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VFX workflows: Q&A with Simon Robinson of The Foundry

What does the VFX industry have to teach us about file-based workflows? We ask The Foundry's Simon Robinson in an exclusive Q&A

Visual effects companies were early adopters of file-based workflows, often leading the charge in the manipulation of large files across multiple locations, and working collaboratively with those files across multiple teams.

The Foundry was a pioneer in software development for compositing and effects. Its compositor, NUKE, originally developed by Digital Domain, has become the company’s flagship software and is used throughout the industry. Simon Robinson, chief scientist and co-founder of visual effects software developer The Foundry will take part in a VFX discussion panel at TVBEurope’s IT Broadcast Workflow conference on July 8. TVBEurope quizzed Robinson on the state of file-based workflows and where the VFX industry stood in relationship to them.

TVBEurope: What has the VFX field learned that could be helpful to those still struggling with the file-based world?

Simon Robinson: VFX has learned that you should hire someone who’s done it before. It is important.
But for the most part, there’s no real surprises. You’ll have to archive things in a different way, but you’ve always had to archive. You’ll need to think about how to label and categorise your data, but you’ve always had to do that too.

Possibly one of the big challenges is controlling the amount of data, once there’s no immediately visible cost to making a duplicate, or running cameras on to capture more.

TVBEurope: Have file-based workflows streamlined production or made our jobs more complicated?

Robinson: It’s streamlined production for sure. Once there is no physical medium, geography becomes a lot less important. Also, as there is a digital medium, metadata is – at least in theory – an easier thing to get right.

TVBEurope: How far along are we in the transition away from tape? At the beginning? Almost done? Will tape always be with us?

Robinson: From the perspective of a company developing software for visual effects, I’m always astonished by the tape-based workflows still out there. We don’t engineer software with tape in the back of our minds any more. Surely we’re almost done?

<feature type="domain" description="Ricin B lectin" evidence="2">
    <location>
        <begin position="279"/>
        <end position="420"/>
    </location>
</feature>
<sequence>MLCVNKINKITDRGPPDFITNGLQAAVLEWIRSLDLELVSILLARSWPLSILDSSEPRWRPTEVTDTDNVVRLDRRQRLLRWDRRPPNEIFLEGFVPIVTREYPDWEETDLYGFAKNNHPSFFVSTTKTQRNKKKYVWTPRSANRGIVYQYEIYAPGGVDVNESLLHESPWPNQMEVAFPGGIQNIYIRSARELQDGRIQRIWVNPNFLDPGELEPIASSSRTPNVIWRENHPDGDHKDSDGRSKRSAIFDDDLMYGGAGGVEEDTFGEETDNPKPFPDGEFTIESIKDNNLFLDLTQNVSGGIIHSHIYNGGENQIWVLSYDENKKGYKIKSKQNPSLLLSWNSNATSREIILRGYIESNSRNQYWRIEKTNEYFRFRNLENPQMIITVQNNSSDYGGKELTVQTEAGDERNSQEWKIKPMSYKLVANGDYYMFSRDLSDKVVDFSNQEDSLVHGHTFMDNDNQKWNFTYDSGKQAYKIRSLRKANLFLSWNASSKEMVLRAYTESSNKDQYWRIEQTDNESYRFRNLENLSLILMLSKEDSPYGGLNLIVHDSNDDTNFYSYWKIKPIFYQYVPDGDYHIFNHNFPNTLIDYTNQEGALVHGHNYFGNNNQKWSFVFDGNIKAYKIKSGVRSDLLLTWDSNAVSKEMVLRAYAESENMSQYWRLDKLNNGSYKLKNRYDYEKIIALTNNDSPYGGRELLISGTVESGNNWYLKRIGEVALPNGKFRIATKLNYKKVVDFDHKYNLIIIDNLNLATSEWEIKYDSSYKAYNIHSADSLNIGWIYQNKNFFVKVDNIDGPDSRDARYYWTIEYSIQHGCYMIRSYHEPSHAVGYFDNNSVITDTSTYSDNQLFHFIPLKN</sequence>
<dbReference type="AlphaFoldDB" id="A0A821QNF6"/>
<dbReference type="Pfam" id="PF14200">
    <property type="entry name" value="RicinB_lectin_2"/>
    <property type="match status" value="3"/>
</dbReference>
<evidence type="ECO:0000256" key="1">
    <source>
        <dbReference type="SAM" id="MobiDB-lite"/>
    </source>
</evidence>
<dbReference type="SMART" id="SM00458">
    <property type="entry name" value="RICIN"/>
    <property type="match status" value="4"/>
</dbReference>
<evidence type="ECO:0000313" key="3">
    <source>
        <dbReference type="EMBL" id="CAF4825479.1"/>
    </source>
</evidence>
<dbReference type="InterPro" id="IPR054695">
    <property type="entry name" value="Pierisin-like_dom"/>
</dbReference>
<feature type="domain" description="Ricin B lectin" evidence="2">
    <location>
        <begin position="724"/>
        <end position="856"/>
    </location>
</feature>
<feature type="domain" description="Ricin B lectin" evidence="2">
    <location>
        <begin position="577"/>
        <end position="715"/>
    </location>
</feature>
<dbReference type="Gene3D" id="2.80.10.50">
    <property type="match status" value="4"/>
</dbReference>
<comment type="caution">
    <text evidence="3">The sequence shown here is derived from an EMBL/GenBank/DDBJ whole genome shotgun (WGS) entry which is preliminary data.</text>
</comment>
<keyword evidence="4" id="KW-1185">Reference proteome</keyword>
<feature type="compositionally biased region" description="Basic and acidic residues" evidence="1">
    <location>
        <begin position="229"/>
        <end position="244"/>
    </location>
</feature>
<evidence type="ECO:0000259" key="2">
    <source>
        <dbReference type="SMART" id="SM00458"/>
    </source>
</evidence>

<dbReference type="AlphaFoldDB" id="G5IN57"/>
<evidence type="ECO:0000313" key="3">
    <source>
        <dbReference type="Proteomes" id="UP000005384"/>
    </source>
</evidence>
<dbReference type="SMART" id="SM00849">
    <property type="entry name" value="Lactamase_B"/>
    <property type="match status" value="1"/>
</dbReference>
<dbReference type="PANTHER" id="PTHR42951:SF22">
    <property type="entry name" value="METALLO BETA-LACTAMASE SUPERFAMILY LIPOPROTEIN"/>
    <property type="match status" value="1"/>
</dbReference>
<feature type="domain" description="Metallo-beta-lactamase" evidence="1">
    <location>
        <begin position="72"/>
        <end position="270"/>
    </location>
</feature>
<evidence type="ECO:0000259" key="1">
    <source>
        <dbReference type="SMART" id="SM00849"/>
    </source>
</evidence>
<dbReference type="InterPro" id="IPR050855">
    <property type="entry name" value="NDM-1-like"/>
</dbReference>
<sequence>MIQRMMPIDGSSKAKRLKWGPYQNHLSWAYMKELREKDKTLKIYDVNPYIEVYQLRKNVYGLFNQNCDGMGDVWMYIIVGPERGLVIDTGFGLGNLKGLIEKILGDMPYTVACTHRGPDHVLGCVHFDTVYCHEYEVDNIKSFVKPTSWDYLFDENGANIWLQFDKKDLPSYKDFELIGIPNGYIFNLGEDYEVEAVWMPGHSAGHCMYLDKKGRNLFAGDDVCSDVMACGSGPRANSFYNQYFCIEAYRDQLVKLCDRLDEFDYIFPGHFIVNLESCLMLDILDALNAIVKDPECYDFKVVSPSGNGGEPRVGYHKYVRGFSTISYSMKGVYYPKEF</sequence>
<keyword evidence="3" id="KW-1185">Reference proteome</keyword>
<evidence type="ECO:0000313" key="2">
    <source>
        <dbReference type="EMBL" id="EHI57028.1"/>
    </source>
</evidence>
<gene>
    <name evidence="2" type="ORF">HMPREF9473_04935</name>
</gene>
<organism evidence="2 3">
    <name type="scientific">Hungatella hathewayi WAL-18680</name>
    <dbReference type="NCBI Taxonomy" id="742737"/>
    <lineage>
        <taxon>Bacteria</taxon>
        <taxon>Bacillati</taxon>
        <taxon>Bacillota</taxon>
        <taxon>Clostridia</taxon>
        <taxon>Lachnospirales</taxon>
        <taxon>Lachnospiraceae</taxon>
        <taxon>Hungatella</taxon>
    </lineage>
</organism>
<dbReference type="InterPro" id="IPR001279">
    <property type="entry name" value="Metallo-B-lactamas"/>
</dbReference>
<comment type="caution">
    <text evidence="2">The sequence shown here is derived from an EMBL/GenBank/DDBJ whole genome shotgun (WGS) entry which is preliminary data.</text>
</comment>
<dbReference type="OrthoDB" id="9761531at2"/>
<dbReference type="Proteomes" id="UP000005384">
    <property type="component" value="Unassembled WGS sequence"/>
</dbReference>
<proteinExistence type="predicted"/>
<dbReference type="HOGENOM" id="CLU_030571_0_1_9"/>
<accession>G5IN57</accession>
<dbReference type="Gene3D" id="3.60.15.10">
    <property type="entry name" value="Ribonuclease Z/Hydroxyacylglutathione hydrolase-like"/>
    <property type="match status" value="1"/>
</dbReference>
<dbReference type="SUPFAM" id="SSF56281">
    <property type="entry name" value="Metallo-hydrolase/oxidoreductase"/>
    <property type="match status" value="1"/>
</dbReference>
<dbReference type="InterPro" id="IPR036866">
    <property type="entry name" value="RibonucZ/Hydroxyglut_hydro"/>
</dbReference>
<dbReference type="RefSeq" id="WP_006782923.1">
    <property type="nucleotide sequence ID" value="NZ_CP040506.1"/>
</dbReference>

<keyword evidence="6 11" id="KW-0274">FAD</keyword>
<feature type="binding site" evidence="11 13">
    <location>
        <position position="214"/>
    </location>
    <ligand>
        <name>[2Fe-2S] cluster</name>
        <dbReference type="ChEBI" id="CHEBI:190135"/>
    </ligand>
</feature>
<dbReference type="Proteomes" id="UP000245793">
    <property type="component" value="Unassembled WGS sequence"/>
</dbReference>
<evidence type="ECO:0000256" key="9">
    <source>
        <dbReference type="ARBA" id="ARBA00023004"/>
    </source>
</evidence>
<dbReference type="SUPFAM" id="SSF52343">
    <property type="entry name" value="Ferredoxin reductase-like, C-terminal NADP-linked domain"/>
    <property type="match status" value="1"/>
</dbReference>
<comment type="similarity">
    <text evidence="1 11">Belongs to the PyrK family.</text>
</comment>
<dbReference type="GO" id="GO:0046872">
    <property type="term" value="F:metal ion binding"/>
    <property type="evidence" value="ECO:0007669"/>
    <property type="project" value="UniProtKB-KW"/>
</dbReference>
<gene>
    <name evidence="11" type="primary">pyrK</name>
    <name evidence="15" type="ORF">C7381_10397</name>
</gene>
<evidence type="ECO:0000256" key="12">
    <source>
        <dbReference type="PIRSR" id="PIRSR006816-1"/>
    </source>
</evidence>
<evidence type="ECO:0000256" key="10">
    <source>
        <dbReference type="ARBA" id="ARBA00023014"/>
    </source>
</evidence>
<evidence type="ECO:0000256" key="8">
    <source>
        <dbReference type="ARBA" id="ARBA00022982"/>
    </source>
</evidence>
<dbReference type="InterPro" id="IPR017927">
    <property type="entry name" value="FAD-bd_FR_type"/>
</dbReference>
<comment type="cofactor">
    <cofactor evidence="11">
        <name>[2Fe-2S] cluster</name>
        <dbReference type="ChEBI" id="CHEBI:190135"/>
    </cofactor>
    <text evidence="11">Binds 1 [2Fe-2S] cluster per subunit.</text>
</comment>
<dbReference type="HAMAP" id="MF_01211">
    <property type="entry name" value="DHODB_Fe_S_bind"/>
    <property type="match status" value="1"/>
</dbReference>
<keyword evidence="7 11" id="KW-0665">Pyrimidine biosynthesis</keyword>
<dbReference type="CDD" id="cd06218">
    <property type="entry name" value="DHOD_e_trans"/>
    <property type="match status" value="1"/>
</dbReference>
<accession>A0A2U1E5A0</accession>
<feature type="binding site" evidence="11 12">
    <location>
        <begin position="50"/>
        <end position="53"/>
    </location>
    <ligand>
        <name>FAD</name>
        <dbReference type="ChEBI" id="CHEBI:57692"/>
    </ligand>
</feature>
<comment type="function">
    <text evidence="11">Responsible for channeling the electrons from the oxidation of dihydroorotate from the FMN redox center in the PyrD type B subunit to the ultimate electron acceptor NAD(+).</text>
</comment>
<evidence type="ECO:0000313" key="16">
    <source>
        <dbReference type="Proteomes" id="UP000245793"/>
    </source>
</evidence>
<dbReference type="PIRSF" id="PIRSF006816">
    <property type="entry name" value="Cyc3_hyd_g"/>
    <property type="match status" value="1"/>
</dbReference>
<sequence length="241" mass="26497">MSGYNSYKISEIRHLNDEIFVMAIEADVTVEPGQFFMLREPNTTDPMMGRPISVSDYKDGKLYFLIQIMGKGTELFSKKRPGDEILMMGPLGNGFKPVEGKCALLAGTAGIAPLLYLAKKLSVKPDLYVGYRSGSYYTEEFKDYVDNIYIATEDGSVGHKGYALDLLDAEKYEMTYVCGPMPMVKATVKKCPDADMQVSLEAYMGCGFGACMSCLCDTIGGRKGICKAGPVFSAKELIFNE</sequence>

TVBEurope: With ubiquitous connectivity and huge processing power at everyone’s fingertips, how do you see workflows changing in the next few years?

Robinson: It’s hard to know quite when it reaches the tipping point where the processing power becomes a game-changer, because the technical hurdles to move the required amount of data and workflow around cloud infrastructure are still quite significant. The startups we’ve seen around cloud-based rendering of CG, for example, aren’t as successful as we might have thought they would be.

For a lot of our customers, big and small, it’s still not obvious that there is yet a better solution than just managing their own hardware resources and software pipelines on site.

Connectivity is a big thing already though. Once the medium is purely digital from capture to delivery, it matters a lot less where in the world the content creators are and where the customers are.

TVBEurope: What are the biggest challenges in content production now?

Robinson: The big challenge is getting more for less – maybe it always has been. Efficiency gains over time mean that customers expect higher quality and faster turnaround for less money. The consumers of media are becoming more and more discerning about visual quality, because they are acclimatised to a feature-film world where anything can be made real (real to today’s standards – I bet in ten years time we’ll be looking back and seeing the cracks).

And because the cost of setting up a small team is relatively low, in hardware and software costs, there’s a lot of competition bubbling up, and it could be anywhere in the world.

TVBEurope: What do you look for in events like the IT Broadcast Workflow conference?

The industry is constantly in change – we’re looking for the trends in budgets, workflows and content that both link and separate feature film work, episodic TV work and commercials work.

TVBEurope: What is the Foundry looking toward next?

Robinson: The larger projects going on at The Foundry cover the use of cloud resources, efficient computing, the connectivity between customers, and the connectivity between products and workflow. And under all that is a theme of producing more artist-oriented tools: how can we remove the complexity from creating media?